A new $11.6 million, five-and-a-half-year joint investment is aiming to address lodging in sorghum - an issue that is consistently rated as the most significant concern facing Australian sorghum growers and costing on average $12 million worth in yield loss annually.
The strategic investment aims to de-couple the relationship between height, yield and lodging to increase the water-limited yield potential of sorghum, reducing grain-fill yield loss by 25 per cent.
The knowledge and techniques developed will allow breeders to chase yield harder without greater lodging risk.
The investment comprises in-kind and cash investment between Grains Research and Development Corporation, global commercial partner Advanta Seeds and long-term partners University of Queensland and the Queensland Department of Agriculture.
UQ researcher Professor David Jordan will lead the pre-breeding research that seeks to provide commercial sorghum breeders with the tools and germplasm to rapidly deploy pre-breeding outputs to growers, fast-tracking the path to market.
GRDC business partnering manager Brett Ford said the research partnership follows extensive engagement with growers, advisers, researchers, and industry about what they see as a key priority for investment.
"Lodging was clearly that issue that mattered most, to improve yields and yield stability," Dr Ford said.
"This co-investment is the sweet spot for effective research and development, with an outstanding combination of resources in grain research and commercialisation. Each partner has 'skin in the game', contributing expertise and financial support to the investment.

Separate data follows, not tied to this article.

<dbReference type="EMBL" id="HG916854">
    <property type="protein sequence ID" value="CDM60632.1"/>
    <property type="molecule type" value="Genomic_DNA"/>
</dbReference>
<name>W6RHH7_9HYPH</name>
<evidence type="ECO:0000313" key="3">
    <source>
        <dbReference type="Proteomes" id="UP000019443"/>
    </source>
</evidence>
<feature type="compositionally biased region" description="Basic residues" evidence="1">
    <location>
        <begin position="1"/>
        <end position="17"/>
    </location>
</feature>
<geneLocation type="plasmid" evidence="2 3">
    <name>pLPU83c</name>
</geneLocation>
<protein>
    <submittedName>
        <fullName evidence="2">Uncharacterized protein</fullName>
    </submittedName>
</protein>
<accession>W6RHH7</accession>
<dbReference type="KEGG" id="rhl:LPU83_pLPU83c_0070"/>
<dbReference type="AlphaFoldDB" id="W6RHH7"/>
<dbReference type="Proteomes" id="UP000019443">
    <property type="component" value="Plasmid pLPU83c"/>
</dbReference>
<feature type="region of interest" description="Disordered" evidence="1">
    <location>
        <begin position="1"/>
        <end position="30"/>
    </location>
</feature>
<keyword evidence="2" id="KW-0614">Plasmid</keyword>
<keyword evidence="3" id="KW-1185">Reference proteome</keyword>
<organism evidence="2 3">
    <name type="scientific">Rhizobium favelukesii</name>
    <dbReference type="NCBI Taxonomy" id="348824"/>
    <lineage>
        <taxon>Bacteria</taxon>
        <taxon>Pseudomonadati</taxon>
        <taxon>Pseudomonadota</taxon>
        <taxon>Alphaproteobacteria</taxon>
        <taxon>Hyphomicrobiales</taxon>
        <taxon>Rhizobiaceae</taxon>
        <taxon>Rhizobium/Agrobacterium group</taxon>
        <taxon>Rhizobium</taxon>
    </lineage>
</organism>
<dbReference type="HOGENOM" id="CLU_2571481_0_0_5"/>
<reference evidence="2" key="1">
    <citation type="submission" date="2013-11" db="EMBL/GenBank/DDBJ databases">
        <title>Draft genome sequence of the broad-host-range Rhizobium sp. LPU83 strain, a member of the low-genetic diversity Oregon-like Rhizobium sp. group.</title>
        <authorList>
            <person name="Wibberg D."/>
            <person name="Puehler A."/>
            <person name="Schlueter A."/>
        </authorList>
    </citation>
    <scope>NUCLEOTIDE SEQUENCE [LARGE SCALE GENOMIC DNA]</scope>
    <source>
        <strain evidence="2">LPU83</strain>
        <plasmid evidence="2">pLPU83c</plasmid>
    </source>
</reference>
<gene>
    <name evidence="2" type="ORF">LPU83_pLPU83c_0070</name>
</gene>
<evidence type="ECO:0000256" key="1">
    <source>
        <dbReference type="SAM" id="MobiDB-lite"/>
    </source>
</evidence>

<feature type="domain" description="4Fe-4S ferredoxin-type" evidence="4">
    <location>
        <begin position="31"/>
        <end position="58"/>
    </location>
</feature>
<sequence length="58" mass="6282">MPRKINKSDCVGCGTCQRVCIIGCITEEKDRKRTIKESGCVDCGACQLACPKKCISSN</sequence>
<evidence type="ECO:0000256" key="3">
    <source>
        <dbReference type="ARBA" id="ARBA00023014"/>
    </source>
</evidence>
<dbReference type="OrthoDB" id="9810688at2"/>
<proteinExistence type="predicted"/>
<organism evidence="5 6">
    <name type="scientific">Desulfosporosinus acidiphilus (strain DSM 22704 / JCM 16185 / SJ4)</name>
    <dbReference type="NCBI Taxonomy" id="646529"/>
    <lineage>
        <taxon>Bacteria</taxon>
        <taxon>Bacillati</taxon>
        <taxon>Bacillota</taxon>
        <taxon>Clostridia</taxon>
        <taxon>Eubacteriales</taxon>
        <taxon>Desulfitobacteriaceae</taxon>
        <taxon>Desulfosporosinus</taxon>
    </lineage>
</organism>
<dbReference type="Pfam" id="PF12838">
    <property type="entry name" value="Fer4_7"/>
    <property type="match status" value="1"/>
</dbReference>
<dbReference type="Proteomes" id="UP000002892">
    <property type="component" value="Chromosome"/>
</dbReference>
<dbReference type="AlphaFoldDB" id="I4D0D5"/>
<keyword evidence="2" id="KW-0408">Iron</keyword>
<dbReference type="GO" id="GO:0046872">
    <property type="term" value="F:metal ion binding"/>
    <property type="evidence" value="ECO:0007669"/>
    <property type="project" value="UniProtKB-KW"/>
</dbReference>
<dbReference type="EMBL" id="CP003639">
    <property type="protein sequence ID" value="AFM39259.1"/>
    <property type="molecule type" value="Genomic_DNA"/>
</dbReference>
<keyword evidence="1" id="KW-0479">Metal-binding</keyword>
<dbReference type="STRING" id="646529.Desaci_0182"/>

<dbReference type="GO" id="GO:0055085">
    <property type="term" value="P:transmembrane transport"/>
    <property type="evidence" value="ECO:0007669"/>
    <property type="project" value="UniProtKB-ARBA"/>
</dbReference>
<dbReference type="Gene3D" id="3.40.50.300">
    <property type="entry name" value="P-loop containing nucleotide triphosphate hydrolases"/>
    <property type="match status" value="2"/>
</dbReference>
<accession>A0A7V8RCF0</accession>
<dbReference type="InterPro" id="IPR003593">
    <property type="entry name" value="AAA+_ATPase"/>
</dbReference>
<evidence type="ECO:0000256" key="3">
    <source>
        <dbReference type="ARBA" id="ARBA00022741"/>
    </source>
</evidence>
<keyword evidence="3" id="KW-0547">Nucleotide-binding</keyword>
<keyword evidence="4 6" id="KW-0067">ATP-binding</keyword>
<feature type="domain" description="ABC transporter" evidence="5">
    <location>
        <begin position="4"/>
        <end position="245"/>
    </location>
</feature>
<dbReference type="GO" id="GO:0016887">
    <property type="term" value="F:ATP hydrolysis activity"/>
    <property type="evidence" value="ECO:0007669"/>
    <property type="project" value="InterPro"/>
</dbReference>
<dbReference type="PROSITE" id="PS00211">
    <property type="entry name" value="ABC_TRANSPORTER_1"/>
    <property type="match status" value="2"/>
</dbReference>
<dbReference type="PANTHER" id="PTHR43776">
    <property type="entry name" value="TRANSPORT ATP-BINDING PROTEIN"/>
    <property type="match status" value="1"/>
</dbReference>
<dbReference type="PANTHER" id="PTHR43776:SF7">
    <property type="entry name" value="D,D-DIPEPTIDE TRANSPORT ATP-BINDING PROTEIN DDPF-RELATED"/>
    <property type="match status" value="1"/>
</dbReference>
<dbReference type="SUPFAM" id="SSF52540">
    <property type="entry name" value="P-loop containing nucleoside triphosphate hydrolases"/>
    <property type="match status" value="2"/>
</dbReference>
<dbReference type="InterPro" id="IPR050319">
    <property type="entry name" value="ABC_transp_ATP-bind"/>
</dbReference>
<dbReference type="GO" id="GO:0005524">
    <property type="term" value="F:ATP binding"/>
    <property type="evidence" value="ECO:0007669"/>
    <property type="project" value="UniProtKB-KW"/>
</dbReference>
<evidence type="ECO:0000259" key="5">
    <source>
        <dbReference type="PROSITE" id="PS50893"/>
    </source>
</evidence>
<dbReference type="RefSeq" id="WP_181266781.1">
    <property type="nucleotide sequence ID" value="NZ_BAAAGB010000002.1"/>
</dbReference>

"GRDC's aim as strategic investor is to support research unique to the Australian grain industry. This collaboration will improve the accuracy and speed of sorghum pre-breeding, supporting faster commercialisation of innovation right here in Australia - and levy payers are set to benefit."
Professor David Jordan said the UQ team looked forward to working with the partners to continue to lead the way on global sorghum research and development.
"As part of this project, we will investigate and introduce methodology that will establish consistent, robust and replicable methods that induce lodging, testing stem composition and structure - which has never been done anywhere in the world.
"We'll assess diverse sorghum populations to identify the key genes and genetic locations associated with reduced propensity, to lodge and draw on this knowledge, so that we can create advanced genomic tools that enable breeders to develop high yielding hybrids quickly and efficiently to tackle the issue."
Professor Jordan said they had a long-standing track record of delivering significant value for sorghum growers over many decades, which would continue with this five-year investment.
"While there are no guarantees in research, it's exciting to think what we can achieve together," he said.
Advanta Seeds Australia managing director Barry Croker said his company was focused on continual improvements to crop performance and grower profitability.
"The business is a significant player in the global sorghum market and at a local, Australian level we have a long, proud history of developing locally adapted, leading sorghum hybrids under the Pacific Seeds bran.," he said. "This investment demonstrates our further commitment to Australia's sorghum industry and ensuring it continues to prosper long into the future."
While Advanta Seeds has a 12-month embargo on releasing results as part of the partnership, all traits will be publicly released, unless all discoveries come exclusively from Advanta germplasm.
Sorghum is the fifth-largest grain globally in terms of volume.
As a nation, Australia produced roughly 20 per cent of volumes produced by the USA, the largest producer, making it a significant but medium size player on the global stage.
Dr Ford said the joint research project would put Australia at the centre of global sorghum pre-breeding research and would allow commercial breeders to rapidly deploy pre-breeding outputs.
"The collaboration creates a multi-win situation and Australia's sorghum growers should benefit most directly and tangibly from the agreement," he said.
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